A fundamental feature of the Pittura Metafisica, in its literal sense, is the depiction of the object's "super-natural" features (Greek "metá" = beyond; "phýsis" = nature), the object's content beyond its visible features. These ideas had clearly been influenced by Giorgio de Chirico's younger brother Andrea, who was working as a writer and painter under the pseudonym Alberto Savinio. Philosophical concepts of Friedrich Nietzsche and Arthur Schopenhauer also occupied fundamental roles in this context.
|Giorgio De Chirico e la pittura Metafisica|
The painters of the Pittura Metafisica created coulisse-like and perspectively exaggerated views that seemed like dreams filled with over-sharply modeled figures and objects, which have been taken from their original contexts and rearranged in new and strange relations. Man is also treated as an object - as "manichino", a faceless jointed doll, or as a construct of stereometric basic forms. Isolation, alienation, inexplicability and mysteriousness coin the atmosphere of the calm, motionless Pittura Metafisica that wanted to be less a way of painting than a means of observing.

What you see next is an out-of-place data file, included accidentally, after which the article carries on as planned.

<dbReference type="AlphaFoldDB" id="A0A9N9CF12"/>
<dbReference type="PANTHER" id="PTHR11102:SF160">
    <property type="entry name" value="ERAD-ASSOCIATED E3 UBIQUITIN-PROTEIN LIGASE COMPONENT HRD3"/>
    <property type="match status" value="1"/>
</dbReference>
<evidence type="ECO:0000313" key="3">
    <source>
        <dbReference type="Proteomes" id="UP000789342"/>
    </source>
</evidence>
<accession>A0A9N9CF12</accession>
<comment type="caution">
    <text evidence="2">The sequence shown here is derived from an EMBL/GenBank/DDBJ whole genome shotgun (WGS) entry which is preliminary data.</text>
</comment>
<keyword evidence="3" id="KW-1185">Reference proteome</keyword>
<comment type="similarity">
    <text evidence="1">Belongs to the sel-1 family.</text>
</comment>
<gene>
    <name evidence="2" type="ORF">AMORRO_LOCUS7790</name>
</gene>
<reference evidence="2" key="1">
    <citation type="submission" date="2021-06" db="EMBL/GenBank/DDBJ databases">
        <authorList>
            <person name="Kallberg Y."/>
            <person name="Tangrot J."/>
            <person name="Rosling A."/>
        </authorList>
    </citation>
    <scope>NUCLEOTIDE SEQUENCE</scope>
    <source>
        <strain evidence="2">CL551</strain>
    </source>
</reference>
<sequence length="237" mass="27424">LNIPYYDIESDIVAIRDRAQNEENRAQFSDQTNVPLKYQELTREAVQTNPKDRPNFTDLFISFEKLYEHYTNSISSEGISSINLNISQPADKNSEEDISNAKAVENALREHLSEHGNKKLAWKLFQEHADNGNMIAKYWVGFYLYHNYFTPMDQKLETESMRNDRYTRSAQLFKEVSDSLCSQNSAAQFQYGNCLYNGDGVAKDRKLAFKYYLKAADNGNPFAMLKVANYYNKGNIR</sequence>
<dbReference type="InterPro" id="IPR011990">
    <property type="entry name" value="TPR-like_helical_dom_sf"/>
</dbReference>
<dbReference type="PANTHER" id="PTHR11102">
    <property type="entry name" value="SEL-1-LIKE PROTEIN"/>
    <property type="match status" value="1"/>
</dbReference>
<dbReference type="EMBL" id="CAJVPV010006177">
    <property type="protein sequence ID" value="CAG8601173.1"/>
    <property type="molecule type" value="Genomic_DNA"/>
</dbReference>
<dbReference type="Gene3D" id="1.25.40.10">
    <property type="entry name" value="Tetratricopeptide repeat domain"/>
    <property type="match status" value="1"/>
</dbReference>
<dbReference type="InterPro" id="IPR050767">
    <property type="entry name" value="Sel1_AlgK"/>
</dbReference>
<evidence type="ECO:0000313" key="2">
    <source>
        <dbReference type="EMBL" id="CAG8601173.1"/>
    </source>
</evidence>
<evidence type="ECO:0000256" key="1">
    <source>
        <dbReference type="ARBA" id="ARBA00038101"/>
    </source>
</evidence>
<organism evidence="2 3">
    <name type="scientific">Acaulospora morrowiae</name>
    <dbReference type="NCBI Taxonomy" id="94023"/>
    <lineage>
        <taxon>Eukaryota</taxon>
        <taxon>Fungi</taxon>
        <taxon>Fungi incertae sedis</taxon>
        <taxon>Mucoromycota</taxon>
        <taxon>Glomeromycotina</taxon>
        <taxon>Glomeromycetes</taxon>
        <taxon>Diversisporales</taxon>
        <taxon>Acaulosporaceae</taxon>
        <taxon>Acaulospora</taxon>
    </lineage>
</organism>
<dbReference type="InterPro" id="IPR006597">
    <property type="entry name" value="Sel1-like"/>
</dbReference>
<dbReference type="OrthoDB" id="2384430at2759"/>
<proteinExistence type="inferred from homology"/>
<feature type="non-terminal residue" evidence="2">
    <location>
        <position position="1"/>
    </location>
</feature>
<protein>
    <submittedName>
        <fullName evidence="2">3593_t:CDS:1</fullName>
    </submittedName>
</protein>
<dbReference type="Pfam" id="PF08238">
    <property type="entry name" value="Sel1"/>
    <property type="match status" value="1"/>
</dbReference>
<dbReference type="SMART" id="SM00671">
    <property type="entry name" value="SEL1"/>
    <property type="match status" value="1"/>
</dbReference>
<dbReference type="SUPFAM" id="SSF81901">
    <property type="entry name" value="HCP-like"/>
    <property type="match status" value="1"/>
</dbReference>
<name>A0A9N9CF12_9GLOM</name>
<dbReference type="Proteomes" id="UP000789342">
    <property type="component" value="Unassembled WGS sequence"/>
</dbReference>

In their concept of materiality, but also in terms of style, the artists of the Pittura Metafisica referred to the solemn and strict austerity of the Early Renaissance (Giotto, Masaccio, Piero della Francesca, Paolo Uccello). The simultaneosuly upcoming dynamic Futurism can be perceived as a counter movement to the Pittura Metafisica - Carlo Carrà, up until 1915 one of the leading artists of Futurism, explained his turn to the Pittura Metafisica with the rediscovery of the "principio italiano", which was prevailing in Renaissance.
The Pittura Metafisica had effects beyond the borders of Italy, especially on New Oobjectivity and Surrealism, which both came up up a little later.